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  • You have better things to be doing than reading this email

You have better things to be doing than reading this email

Such as voting (or buying books)

things even better than reading this email, a short list

one: go vote

Local elections are boring, but important.

These are the people that make the decisions that impact your neighbourhoods, your schools, your favourite cafe, the trees on your street (still angry about that one), the books in your library, and every other aspect of the life you lead in the space immediately around you.

Turnout is always lower in local elections, and low turnout is how bad things happen. Grab your photo ID and go vote.

two: check out this awesome new book

The brand new, two volume British edition of The Big Book of Cyberpunk is out today.

It is really gorgeous! It is really huge! It is full of dire stories about the things that can happen if you don’t engage with the democratic process! (Topical!)

I sent an email to my (beloved) agent on 14 December 2020 that began with the sentence ‘There's just WAY too much cyberpunk going on in other media for there not to be a companion anthology.’ Three and a half very, very, very busy years later, here we are. Thank you all very much for your time and patience along that journey, and I hope you enjoy the fruits of that labour.

It is a weird feeling to be done. I didn’t have a ‘closure moment’ last year when the book came out, because it was a US release and I am not in the US. Life being life, I’m not having a launch party or anything for the UK edition, so, y’know, this is it: 🎉 

three: read some other stuff

Ganzeer’s “CRISPR Than You” is one of the stories in the BBoCP (above). I’ve always loved it when anthologies sneak in a mixed-media story - a throwback to the nightmarish Gahan Wilson entry in Again, Dangerous Visions. Ganzeer’s detailed future history is gloriously wrapped in his artwork, bringing the reader along for the journey in a really unique way. ANYWAY, some lucky bastard can walk away with all the originals + some the outlines and ephemera of the process around it. (There’s all sorts of other cool stuff in his shop as well. Half of it is already hanging on our walls, and I’m looking longingly about the other half…)

We need to rewild the internet. This is a lengthy, but well-written essay that uses the metaphor of ecology to talk about how the internet has become, not an ecosystem, but a ‘plantation’. Ultimately, this is a poetic plea for anti-trust action. Honestly, I usually find infrastructural chit-chat kinda boring, but, in this case - it is a compelling argument. This isn’t about shuffling bits around, or god forbid, just relying on some sort of adjustment to user behaviour - there’s a fundamental issue in how the internet is built and managed at the macro level.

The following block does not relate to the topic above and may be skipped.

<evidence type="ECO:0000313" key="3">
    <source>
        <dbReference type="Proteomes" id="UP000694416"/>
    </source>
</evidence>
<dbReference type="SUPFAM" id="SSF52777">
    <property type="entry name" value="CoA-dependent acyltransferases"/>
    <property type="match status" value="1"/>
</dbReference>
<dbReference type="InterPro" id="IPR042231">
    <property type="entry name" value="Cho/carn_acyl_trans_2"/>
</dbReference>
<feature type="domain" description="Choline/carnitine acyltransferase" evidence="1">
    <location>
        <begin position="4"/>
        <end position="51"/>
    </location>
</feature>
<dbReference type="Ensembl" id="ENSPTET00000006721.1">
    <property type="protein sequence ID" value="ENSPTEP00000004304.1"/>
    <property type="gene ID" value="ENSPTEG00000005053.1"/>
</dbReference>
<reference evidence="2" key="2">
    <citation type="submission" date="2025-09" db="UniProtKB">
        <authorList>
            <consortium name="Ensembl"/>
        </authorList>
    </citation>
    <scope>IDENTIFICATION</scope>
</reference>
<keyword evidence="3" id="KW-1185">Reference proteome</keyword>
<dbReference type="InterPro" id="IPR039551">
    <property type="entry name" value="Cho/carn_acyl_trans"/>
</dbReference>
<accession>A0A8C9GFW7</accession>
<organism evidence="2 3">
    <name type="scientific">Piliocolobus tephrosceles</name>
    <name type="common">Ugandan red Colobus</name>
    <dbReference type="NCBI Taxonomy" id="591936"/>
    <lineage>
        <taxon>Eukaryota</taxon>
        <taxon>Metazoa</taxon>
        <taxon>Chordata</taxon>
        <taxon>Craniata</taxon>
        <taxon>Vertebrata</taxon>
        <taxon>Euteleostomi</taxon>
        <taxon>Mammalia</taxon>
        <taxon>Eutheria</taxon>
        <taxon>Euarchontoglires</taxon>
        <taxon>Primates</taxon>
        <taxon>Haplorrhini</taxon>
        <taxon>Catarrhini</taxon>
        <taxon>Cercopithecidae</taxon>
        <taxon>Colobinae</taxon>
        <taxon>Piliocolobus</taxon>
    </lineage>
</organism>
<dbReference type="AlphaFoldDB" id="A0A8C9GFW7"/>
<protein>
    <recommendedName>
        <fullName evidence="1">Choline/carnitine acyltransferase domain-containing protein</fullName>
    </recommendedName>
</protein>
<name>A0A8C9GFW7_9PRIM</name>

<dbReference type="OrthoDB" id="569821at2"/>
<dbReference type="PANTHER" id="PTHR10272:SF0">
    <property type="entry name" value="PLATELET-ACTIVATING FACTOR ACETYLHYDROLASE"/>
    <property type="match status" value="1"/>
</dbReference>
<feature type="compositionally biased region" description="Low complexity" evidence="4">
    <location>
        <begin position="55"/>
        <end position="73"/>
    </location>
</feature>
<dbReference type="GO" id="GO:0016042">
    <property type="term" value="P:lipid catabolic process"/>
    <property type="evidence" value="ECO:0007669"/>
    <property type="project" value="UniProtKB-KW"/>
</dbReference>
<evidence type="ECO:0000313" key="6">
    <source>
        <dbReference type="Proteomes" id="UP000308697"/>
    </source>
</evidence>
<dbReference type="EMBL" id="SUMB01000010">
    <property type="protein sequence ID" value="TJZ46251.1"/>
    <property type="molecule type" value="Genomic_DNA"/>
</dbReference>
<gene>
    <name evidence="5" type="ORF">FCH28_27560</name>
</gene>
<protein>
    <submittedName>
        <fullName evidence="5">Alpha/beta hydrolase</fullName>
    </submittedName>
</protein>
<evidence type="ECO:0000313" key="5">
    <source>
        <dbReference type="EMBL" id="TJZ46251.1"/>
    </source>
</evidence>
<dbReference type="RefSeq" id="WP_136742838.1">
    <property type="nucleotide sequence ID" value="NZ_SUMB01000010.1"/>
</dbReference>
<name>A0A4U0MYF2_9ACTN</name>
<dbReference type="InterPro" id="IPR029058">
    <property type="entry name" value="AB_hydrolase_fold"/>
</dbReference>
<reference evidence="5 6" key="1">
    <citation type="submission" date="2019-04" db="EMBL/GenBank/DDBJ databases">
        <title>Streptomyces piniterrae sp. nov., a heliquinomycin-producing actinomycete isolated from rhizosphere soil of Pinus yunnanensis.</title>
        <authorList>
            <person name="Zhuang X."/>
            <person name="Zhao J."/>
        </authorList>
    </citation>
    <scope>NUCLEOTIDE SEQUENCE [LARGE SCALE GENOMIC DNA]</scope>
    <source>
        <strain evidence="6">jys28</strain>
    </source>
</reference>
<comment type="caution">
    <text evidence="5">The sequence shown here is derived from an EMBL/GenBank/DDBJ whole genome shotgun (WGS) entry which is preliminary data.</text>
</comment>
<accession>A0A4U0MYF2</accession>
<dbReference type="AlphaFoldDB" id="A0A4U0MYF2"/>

The above pairs well with this article: ‘The Man Who Killed Google Search’. What happens when the people that are responsible for making x do x realise that making x do (a slightly shitter version of x) is more profitable? And what happens when (see above) there’s a monopoly in place, so the shitter version of x is unavoidable?

The weird and - rather gross - trend of ‘Auschwitz’ books. I wrote a piece a few years ago called ‘The Holocaust is not your muse’, which was due to run on on a news site the same day that Trump got a bunch of QAnoners to storm the capitol. So that got rightfully parked, and then never made it out of the lot. ANYWAY, the article linked here lays it out better than I ever could, and I’m pretty sure my personal take on the topic is clear from the title of my piece (above). So just stop it, ok?

America’s ‘car bloat’:

The negative externalities of supersized cars — in emissions, crash deaths, and the erosion of tires and pavement — are what economists call a market failure, since their costs are borne by society writ large, not the people who buy big pickups and SUVs. Left unaddressed, those societal costs will grow as more people replace their modest-sized cars with big SUVs or trucks. After all, everyone else seems to be doing it — why not do the same, if only for self-preservation?

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